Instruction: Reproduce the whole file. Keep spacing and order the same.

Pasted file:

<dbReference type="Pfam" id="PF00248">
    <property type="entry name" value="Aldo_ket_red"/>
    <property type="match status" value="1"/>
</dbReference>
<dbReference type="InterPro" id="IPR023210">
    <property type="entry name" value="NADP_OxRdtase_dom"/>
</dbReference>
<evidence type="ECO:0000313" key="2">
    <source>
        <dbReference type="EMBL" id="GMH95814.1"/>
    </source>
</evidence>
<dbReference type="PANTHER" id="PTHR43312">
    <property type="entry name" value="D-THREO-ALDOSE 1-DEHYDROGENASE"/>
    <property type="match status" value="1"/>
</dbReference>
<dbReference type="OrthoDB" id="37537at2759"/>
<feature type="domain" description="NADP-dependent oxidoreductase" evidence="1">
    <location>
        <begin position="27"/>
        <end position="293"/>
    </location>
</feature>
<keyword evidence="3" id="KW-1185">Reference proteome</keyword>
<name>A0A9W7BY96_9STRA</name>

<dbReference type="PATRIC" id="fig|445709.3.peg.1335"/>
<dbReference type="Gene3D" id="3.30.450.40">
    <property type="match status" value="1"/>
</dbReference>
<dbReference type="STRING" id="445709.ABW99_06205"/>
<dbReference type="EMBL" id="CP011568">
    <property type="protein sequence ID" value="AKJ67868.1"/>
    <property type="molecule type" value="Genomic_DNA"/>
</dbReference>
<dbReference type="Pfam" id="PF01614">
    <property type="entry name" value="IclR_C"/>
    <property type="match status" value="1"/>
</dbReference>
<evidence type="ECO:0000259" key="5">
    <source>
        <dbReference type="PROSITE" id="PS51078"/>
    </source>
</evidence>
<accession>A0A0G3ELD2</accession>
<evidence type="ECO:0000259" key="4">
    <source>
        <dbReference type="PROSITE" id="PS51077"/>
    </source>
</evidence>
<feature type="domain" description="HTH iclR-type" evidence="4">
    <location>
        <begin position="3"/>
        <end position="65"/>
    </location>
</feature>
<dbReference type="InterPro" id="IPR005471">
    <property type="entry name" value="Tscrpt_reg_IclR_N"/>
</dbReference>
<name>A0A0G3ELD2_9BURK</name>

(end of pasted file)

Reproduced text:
<dbReference type="Pfam" id="PF00248">
    <property type="entry name" value="Aldo_ket_red"/>
    <property type="match status" value="1"/>
</dbReference>
<dbReference type="InterPro" id="IPR023210">
    <property type="entry name" value="NADP_OxRdtase_dom"/>
</dbReference>
<evidence type="ECO:0000313" key="2">
    <source>
        <dbReference type="EMBL" id="GMH95814.1"/>
    </source>
</evidence>
<dbReference type="PANTHER" id="PTHR43312">
    <property type="entry name" value="D-THREO-ALDOSE 1-DEHYDROGENASE"/>
    <property type="match status" value="1"/>
</dbReference>
<dbReference type="OrthoDB" id="37537at2759"/>
<feature type="domain" description="NADP-dependent oxidoreductase" evidence="1">
    <location>
        <begin position="27"/>
        <end position="293"/>
    </location>
</feature>
<keyword evidence="3" id="KW-1185">Reference proteome</keyword>
<name>A0A9W7BY96_9STRA</name>

<dbReference type="PATRIC" id="fig|445709.3.peg.1335"/>
<dbReference type="Gene3D" id="3.30.450.40">
    <property type="match status" value="1"/>
</dbReference>
<dbReference type="STRING" id="445709.ABW99_06205"/>
<dbReference type="EMBL" id="CP011568">
    <property type="protein sequence ID" value="AKJ67868.1"/>
    <property type="molecule type" value="Genomic_DNA"/>
</dbReference>
<dbReference type="Pfam" id="PF01614">
    <property type="entry name" value="IclR_C"/>
    <property type="match status" value="1"/>
</dbReference>
<evidence type="ECO:0000259" key="5">
    <source>
        <dbReference type="PROSITE" id="PS51078"/>
    </source>
</evidence>
<accession>A0A0G3ELD2</accession>
<evidence type="ECO:0000259" key="4">
    <source>
        <dbReference type="PROSITE" id="PS51077"/>
    </source>
</evidence>
<feature type="domain" description="HTH iclR-type" evidence="4">
    <location>
        <begin position="3"/>
        <end position="65"/>
    </location>
</feature>
<dbReference type="InterPro" id="IPR005471">
    <property type="entry name" value="Tscrpt_reg_IclR_N"/>
</dbReference>
<name>A0A0G3ELD2_9BURK</name>